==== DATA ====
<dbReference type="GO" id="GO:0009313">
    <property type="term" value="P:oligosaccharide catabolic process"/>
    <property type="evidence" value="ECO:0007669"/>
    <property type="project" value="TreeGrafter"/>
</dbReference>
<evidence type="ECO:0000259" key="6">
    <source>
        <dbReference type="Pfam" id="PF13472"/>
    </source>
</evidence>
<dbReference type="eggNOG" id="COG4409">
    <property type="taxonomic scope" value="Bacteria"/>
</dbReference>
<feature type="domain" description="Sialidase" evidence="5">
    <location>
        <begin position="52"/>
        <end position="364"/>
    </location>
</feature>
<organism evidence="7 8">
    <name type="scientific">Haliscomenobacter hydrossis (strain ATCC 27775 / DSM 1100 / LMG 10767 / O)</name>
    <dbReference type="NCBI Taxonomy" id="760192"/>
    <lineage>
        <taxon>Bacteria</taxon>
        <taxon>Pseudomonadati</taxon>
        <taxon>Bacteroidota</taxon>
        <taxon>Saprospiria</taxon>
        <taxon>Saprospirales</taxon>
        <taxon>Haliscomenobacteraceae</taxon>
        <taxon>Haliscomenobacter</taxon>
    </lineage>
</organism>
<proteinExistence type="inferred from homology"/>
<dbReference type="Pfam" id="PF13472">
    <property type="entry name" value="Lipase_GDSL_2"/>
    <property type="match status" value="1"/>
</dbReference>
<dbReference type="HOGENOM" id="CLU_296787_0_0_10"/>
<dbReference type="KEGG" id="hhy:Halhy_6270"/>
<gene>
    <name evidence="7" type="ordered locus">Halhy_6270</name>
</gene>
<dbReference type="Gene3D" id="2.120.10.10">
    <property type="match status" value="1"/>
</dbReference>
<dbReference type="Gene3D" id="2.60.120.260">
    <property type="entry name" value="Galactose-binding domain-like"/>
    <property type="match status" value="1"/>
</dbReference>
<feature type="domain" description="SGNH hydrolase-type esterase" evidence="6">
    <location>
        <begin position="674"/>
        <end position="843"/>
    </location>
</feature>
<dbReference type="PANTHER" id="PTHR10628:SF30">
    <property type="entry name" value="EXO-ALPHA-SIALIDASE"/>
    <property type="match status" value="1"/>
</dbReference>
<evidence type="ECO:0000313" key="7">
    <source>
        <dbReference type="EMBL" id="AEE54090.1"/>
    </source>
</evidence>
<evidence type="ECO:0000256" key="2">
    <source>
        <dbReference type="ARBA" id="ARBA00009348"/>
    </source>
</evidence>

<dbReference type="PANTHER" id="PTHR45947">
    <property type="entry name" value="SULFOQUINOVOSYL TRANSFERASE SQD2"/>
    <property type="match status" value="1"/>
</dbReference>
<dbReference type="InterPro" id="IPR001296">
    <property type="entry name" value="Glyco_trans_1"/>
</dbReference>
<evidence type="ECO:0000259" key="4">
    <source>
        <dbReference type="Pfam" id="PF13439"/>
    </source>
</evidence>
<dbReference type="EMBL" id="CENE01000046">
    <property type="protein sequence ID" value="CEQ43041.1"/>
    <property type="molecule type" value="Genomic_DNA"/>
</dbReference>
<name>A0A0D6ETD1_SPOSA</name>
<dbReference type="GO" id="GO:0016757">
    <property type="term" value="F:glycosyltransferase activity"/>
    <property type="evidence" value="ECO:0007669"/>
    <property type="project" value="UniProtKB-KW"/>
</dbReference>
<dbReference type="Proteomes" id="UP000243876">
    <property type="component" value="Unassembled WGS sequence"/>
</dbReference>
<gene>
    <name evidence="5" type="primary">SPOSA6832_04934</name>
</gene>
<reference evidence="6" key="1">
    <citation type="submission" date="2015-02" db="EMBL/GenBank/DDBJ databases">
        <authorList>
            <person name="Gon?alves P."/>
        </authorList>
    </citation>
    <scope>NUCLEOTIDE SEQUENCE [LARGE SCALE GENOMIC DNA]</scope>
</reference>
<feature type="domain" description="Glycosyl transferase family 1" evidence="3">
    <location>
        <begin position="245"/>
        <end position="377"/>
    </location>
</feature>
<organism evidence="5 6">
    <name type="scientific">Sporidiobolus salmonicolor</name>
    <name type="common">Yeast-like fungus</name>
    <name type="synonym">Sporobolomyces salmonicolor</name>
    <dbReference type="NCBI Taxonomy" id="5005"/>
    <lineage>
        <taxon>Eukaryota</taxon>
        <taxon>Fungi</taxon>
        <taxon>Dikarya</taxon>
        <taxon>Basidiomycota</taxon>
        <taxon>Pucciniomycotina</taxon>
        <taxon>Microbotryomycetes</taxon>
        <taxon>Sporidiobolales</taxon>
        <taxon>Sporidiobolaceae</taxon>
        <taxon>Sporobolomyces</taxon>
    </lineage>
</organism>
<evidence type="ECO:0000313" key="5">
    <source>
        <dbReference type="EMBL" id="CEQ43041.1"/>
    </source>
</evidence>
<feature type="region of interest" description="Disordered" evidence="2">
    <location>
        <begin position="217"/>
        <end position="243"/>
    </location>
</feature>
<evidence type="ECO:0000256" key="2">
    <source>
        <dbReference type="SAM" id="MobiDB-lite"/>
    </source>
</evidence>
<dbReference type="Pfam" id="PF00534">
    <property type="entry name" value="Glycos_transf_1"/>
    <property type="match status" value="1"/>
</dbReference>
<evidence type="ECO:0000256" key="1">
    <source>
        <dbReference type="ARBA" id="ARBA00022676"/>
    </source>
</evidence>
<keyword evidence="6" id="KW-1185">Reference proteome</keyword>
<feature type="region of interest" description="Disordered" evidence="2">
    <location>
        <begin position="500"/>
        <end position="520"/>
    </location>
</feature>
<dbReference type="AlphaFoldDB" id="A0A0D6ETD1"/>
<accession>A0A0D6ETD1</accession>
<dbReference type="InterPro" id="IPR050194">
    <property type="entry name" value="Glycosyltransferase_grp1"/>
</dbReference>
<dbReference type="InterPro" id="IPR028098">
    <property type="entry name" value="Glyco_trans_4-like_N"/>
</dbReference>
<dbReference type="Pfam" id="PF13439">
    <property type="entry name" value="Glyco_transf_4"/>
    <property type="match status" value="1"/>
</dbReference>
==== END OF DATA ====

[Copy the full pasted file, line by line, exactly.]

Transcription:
<dbReference type="GO" id="GO:0009313">
    <property type="term" value="P:oligosaccharide catabolic process"/>
    <property type="evidence" value="ECO:0007669"/>
    <property type="project" value="TreeGrafter"/>
</dbReference>
<evidence type="ECO:0000259" key="6">
    <source>
        <dbReference type="Pfam" id="PF13472"/>
    </source>
</evidence>
<dbReference type="eggNOG" id="COG4409">
    <property type="taxonomic scope" value="Bacteria"/>
</dbReference>
<feature type="domain" description="Sialidase" evidence="5">
    <location>
        <begin position="52"/>
        <end position="364"/>
    </location>
</feature>
<organism evidence="7 8">
    <name type="scientific">Haliscomenobacter hydrossis (strain ATCC 27775 / DSM 1100 / LMG 10767 / O)</name>
    <dbReference type="NCBI Taxonomy" id="760192"/>
    <lineage>
        <taxon>Bacteria</taxon>
        <taxon>Pseudomonadati</taxon>
        <taxon>Bacteroidota</taxon>
        <taxon>Saprospiria</taxon>
        <taxon>Saprospirales</taxon>
        <taxon>Haliscomenobacteraceae</taxon>
        <taxon>Haliscomenobacter</taxon>
    </lineage>
</organism>
<proteinExistence type="inferred from homology"/>
<dbReference type="Pfam" id="PF13472">
    <property type="entry name" value="Lipase_GDSL_2"/>
    <property type="match status" value="1"/>
</dbReference>
<dbReference type="HOGENOM" id="CLU_296787_0_0_10"/>
<dbReference type="KEGG" id="hhy:Halhy_6270"/>
<gene>
    <name evidence="7" type="ordered locus">Halhy_6270</name>
</gene>
<dbReference type="Gene3D" id="2.120.10.10">
    <property type="match status" value="1"/>
</dbReference>
<dbReference type="Gene3D" id="2.60.120.260">
    <property type="entry name" value="Galactose-binding domain-like"/>
    <property type="match status" value="1"/>
</dbReference>
<feature type="domain" description="SGNH hydrolase-type esterase" evidence="6">
    <location>
        <begin position="674"/>
        <end position="843"/>
    </location>
</feature>
<dbReference type="PANTHER" id="PTHR10628:SF30">
    <property type="entry name" value="EXO-ALPHA-SIALIDASE"/>
    <property type="match status" value="1"/>
</dbReference>
<evidence type="ECO:0000313" key="7">
    <source>
        <dbReference type="EMBL" id="AEE54090.1"/>
    </source>
</evidence>
<evidence type="ECO:0000256" key="2">
    <source>
        <dbReference type="ARBA" id="ARBA00009348"/>
    </source>
</evidence>

<dbReference type="PANTHER" id="PTHR45947">
    <property type="entry name" value="SULFOQUINOVOSYL TRANSFERASE SQD2"/>
    <property type="match status" value="1"/>
</dbReference>
<dbReference type="InterPro" id="IPR001296">
    <property type="entry name" value="Glyco_trans_1"/>
</dbReference>
<evidence type="ECO:0000259" key="4">
    <source>
        <dbReference type="Pfam" id="PF13439"/>
    </source>
</evidence>
<dbReference type="EMBL" id="CENE01000046">
    <property type="protein sequence ID" value="CEQ43041.1"/>
    <property type="molecule type" value="Genomic_DNA"/>
</dbReference>
<name>A0A0D6ETD1_SPOSA</name>
<dbReference type="GO" id="GO:0016757">
    <property type="term" value="F:glycosyltransferase activity"/>
    <property type="evidence" value="ECO:0007669"/>
    <property type="project" value="UniProtKB-KW"/>
</dbReference>
<dbReference type="Proteomes" id="UP000243876">
    <property type="component" value="Unassembled WGS sequence"/>
</dbReference>
<gene>
    <name evidence="5" type="primary">SPOSA6832_04934</name>
</gene>
<reference evidence="6" key="1">
    <citation type="submission" date="2015-02" db="EMBL/GenBank/DDBJ databases">
        <authorList>
            <person name="Gon?alves P."/>
        </authorList>
    </citation>
    <scope>NUCLEOTIDE SEQUENCE [LARGE SCALE GENOMIC DNA]</scope>
</reference>
<feature type="domain" description="Glycosyl transferase family 1" evidence="3">
    <location>
        <begin position="245"/>
        <end position="377"/>
    </location>
</feature>
<organism evidence="5 6">
    <name type="scientific">Sporidiobolus salmonicolor</name>
    <name type="common">Yeast-like fungus</name>
    <name type="synonym">Sporobolomyces salmonicolor</name>
    <dbReference type="NCBI Taxonomy" id="5005"/>
    <lineage>
        <taxon>Eukaryota</taxon>
        <taxon>Fungi</taxon>
        <taxon>Dikarya</taxon>
        <taxon>Basidiomycota</taxon>
        <taxon>Pucciniomycotina</taxon>
        <taxon>Microbotryomycetes</taxon>
        <taxon>Sporidiobolales</taxon>
        <taxon>Sporidiobolaceae</taxon>
        <taxon>Sporobolomyces</taxon>
    </lineage>
</organism>
<evidence type="ECO:0000313" key="5">
    <source>
        <dbReference type="EMBL" id="CEQ43041.1"/>
    </source>
</evidence>
<feature type="region of interest" description="Disordered" evidence="2">
    <location>
        <begin position="217"/>
        <end position="243"/>
    </location>
</feature>
<evidence type="ECO:0000256" key="2">
    <source>
        <dbReference type="SAM" id="MobiDB-lite"/>
    </source>
</evidence>
<dbReference type="Pfam" id="PF00534">
    <property type="entry name" value="Glycos_transf_1"/>
    <property type="match status" value="1"/>
</dbReference>
<evidence type="ECO:0000256" key="1">
    <source>
        <dbReference type="ARBA" id="ARBA00022676"/>
    </source>
</evidence>
<keyword evidence="6" id="KW-1185">Reference proteome</keyword>
<feature type="region of interest" description="Disordered" evidence="2">
    <location>
        <begin position="500"/>
        <end position="520"/>
    </location>
</feature>
<dbReference type="AlphaFoldDB" id="A0A0D6ETD1"/>
<accession>A0A0D6ETD1</accession>
<dbReference type="InterPro" id="IPR050194">
    <property type="entry name" value="Glycosyltransferase_grp1"/>
</dbReference>
<dbReference type="InterPro" id="IPR028098">
    <property type="entry name" value="Glyco_trans_4-like_N"/>
</dbReference>
<dbReference type="Pfam" id="PF13439">
    <property type="entry name" value="Glyco_transf_4"/>
    <property type="match status" value="1"/>
</dbReference>